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Go Home, Wonderboy!

By Stuart Hertzog
September 12th, 2007

Christopher Bennett has proved a costly mistake as Interim Leader

Wonderboy Chris Bennett Enough, already! I’ve been holding back for weeks now, trying not to express my amazement and exasperation at the outrageous public statements of the BC Green Party’s Interim Leader.

Christopher Ian Bennett is 29-year-old self-employed political speechwriter and media strategist who offers his services to corporations, business and politicians as New School Media.

Bennett worked on federal Liberal finance minister John Manley’s nomination campaign before joining the federal Greens in 2006 to become Elizabeth May’s national communications director and a federal Green party councillor.

An alumni of the private L. B. Pearson School of the Arts, (Ian Bennett, principal) and Trent University, Bennett The Younger claims to have been ranked #1 in PR News Magazine’s 30 under 35 To Watch list in 2005, the only Canadian to make the cut, and a HUMANITAS Award Winner in 2006, something to do with documentary media.

Extremely self-confident, Bennett, is fancied as an up-and-comer among the Lower Mainland’s self-ego-boosting Public Relations community. He is also rumoured to be a member of Vancouver’s ultra-secretive and very élitist The 20s Club.

Apparently, those in the know (nod, nod! wink, wink!) really do call him Wonderboy.

Outrageous public statements

But since being hired in April for the outrageous salary of $4,000 per month for 20 hours work per week for the BC Green party (nice little contract, eh?), Bennett appears to have done little more than make outrageous public statements on his blog, in ‘official’ Green Party news releases, and in the media.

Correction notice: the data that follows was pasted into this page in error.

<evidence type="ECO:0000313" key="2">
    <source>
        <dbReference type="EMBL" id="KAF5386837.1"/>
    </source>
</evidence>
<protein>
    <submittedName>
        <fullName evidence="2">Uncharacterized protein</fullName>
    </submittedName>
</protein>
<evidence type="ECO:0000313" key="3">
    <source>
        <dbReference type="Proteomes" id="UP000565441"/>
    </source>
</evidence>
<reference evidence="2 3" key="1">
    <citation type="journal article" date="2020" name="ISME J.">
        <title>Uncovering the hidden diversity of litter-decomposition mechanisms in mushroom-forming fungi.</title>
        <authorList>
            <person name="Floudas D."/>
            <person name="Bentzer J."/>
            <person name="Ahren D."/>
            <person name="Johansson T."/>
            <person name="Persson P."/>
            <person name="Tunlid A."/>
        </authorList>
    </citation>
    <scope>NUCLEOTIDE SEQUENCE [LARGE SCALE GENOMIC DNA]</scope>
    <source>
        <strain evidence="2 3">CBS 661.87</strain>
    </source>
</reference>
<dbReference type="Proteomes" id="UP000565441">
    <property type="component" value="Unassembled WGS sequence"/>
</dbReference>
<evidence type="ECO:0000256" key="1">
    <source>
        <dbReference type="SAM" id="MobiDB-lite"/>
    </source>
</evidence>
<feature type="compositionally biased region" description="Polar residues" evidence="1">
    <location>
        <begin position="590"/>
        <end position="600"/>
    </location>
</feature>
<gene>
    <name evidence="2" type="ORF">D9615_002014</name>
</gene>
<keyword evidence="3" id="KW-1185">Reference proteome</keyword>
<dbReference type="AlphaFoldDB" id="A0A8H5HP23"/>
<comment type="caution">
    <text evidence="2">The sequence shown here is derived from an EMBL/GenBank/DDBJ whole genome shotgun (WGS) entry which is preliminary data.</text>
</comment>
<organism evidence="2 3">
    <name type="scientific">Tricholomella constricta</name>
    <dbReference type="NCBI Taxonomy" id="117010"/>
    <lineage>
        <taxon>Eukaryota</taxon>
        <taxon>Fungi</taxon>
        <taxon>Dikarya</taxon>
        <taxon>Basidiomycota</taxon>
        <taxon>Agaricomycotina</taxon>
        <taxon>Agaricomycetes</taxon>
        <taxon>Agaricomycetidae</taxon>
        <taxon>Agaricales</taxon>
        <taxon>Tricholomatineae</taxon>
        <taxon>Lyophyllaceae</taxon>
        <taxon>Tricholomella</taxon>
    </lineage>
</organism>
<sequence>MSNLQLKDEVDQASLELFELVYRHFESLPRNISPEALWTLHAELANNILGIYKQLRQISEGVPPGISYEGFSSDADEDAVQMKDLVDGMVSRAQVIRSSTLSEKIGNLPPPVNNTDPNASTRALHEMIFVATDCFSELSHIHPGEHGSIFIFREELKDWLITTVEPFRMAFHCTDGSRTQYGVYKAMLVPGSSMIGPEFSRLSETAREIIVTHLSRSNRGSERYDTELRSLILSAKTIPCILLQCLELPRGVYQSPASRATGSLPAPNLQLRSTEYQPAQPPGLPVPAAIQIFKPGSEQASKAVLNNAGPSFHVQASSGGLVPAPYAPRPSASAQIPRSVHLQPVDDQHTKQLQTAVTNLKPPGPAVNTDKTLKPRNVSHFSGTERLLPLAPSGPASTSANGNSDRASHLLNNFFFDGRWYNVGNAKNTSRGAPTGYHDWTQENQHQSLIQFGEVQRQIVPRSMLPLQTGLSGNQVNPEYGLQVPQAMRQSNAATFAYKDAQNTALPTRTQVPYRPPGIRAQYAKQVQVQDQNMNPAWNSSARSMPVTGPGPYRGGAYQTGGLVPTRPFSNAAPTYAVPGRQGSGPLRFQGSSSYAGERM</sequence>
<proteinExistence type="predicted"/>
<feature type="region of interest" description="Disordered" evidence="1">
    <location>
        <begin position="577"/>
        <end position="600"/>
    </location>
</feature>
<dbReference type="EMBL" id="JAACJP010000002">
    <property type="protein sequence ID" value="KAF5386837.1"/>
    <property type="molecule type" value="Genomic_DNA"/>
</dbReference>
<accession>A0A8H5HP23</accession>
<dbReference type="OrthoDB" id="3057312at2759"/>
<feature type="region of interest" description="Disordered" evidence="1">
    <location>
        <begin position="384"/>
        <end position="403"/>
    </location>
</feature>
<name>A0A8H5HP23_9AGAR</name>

Among other comments that many Greens find provocative, Bennett has declared that:

Being provocative is one thing, but aggressive outrageousness on some key issues that go to the heart of Green political debate isn’t smart. Besides rousing the ire of many Greens, such silliness drags down the party’s public persona to a sophomoric level.

Out of line on policy, out of touch with members

The problem is not just that many of Bennett’s utterances are deliberately provocative. It’s that many of his more recent statements to the media are wildly out of line with both Green Party policy and the expectations of its members. And that’s serious.

Right now interim Green party leader Christopher Ian Bennett is acting like a crazy Caribbean pirate, firing his loose cannon willy-nilly from the upper deck while steering the jolly ship BC Green to the right, onto some very sharp and dangerous political rocks.

Although only elected as Interim Leader by a slim majority of provincial councillors in a closed-door meeting, Bennett has adopted the air and title of Leader without any buy-in from the membership. He really doesn’t have enough “green creds” to play that role.

An interim leader should be a background figure who’s job is to promote the leadership contest while strengthening the party’s finances and internal processes. Instead, Bennett seems to be using the opportunity to promote himself. And, he’s single-handedly trying to steer the Green party in a political direction that contradicts many basic Green principles.